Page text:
/ nativescript

NativeScript - Speech Recognition

Here's how we can add Speech Recognition to our NativeScript application(s). If you prefer a video guide, see below:

Creating a New Project

I'll start off by generating a new NativeScript project named SpeechRecognition with the following command:

# Ensure you've installed the NativeScript CLI
tns create SpeechRecognition --template nativescript-template-ng-tutorial
Plugin Installation

We can install the SpeechRecognition plugin within our project:

tns plugin add nativescript-speech-recognition
Setup

Before adding this to our component(s) or service, we need to add SpeechRecognition to the list of providers inside of our root app.module.ts.

import { SpeechRecognition } from "nativescript-speech-recognition";

@NgModule({
  declarations: [AppComponent],
  bootstrap: [AppComponent],
  imports: [NativeScriptModule],
  providers: [SpeechRecognition],
  schemas: [NO_ERRORS_SCHEMA],
})
export class AppModule {}
Availability

Now we can check to see if the device is capable of speech recognition by injecting SpeechRecognition into our component and calling available().

import { Component } from "@angular/core";
import { SpeechRecognition } from 'nativescript-speech-recognition';

@Component({
  selector: "my-app",
  template: `
    <ActionBar title="Speech Recognition"></ActionBar>
})
export class AppComponent {

  constructor(private speechRecognition: SpeechRecognition) {
    this.triggerListening();
  }
 
  triggerListening() {
    this.speechRecognition.available().then(available => {
      console.log(available)
    })
    .catch(error => console.error(error));
  }
}
Awesome.

Now that we know it's supported, we can start listening for speech. triggerListening() can be made to either start listening to the user or display an alert dialog if it's not supported.

  triggerListening() {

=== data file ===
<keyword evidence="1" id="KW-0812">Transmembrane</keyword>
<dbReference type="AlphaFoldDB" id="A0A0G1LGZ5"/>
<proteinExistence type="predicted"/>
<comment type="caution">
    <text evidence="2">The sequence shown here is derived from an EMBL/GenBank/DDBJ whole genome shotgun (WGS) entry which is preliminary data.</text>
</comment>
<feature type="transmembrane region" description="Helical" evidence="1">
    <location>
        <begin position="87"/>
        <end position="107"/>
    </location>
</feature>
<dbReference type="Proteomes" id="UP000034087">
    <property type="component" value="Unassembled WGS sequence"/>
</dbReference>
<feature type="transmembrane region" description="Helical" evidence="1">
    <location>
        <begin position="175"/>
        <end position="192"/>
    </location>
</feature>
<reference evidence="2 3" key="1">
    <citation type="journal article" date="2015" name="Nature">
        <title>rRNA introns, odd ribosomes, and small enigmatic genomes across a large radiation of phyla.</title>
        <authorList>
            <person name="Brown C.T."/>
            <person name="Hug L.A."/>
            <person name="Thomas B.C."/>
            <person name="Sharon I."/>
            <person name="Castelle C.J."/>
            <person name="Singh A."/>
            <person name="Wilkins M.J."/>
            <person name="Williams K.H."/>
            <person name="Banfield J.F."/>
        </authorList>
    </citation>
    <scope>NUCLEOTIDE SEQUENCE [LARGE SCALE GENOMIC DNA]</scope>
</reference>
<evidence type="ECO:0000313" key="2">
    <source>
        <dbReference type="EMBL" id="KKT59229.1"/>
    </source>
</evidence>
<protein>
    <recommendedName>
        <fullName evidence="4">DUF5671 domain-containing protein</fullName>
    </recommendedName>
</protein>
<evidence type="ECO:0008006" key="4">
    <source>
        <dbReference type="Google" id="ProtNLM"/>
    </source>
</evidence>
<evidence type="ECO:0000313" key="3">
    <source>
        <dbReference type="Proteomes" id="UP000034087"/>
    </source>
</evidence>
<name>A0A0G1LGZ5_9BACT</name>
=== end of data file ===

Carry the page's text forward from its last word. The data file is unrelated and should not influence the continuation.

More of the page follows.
this.speechRecognition.available().then(available => {
      available ? this.listen() : alert('Speech recognition is not available!');
    })
    .catch(error => console.error(error));
  }

Then, we can create a listen() function that uses startListening() with SpeechRecognitionOptions as a mandatory parameter.

This then returns a callback named onResult() which allows us to access the transcription as a SpeechRecognitionTranscription. Let's make sure we've imported them before going further:

import { SpeechRecognition, SpeechRecognitionTranscription, SpeechRecognitionOptions } from 'nativescript-speech-recognition';

As this happens outside of Angular's view change detection, we'll either have to run this in a Zone or manually perform change detection ourselves. I've opted to import and inject ChangeDetectorRef into our constructor:

import { ChangeDetectorRef } from "@angular/core";

...

constructor(private change: ChangeDetectorRef){}

Our listen() function therefore looks like this:

  listen() {
    const options: SpeechRecognitionOptions = {
      locale: 'en-US',
      onResult: (transcription: SpeechRecognitionTranscription) => {
        console.log(`Text: ${transcription.text}, Finished: ${transcription.finished}`);
        this.transcription = transcription;
        this.change.detectChanges();
      }
    }

    this.speechRecognition.startListening(options)
      .then(() => console.log("Started listening"))
      .catch(error => console.error(error));
  }
Stop Listening

In order to stop listening, there are two options. The first option is a manual timeout whenever we've stopped speaking for a couple of seconds; this is implemented automatically. The second option is to call the stopListening() function like so:

  stopListening() {
    this.speechRecognition.stopListening()
      .then(() => console.log("Stopped listening."))
      .catch(error => console.error(error));
  }

To make this pretty, I've simply made a label inside of a StackLayout to show the result:

    <StackLayout>
      <Label [text]="transcription.text"></Label>
      <Button (tap)="triggerListening()" text="Start Listening"></Button>
      <Button (tap)="stopListening()" text="Stop Listening"></Button>
    </StackLayout>

Tada!

Paul Halliday

Progress Telerik Developer Expert. Course author with students in 110+ countries. BSc (Hons) Computer Science @ UoS. Google accredited Mobile Site professional.

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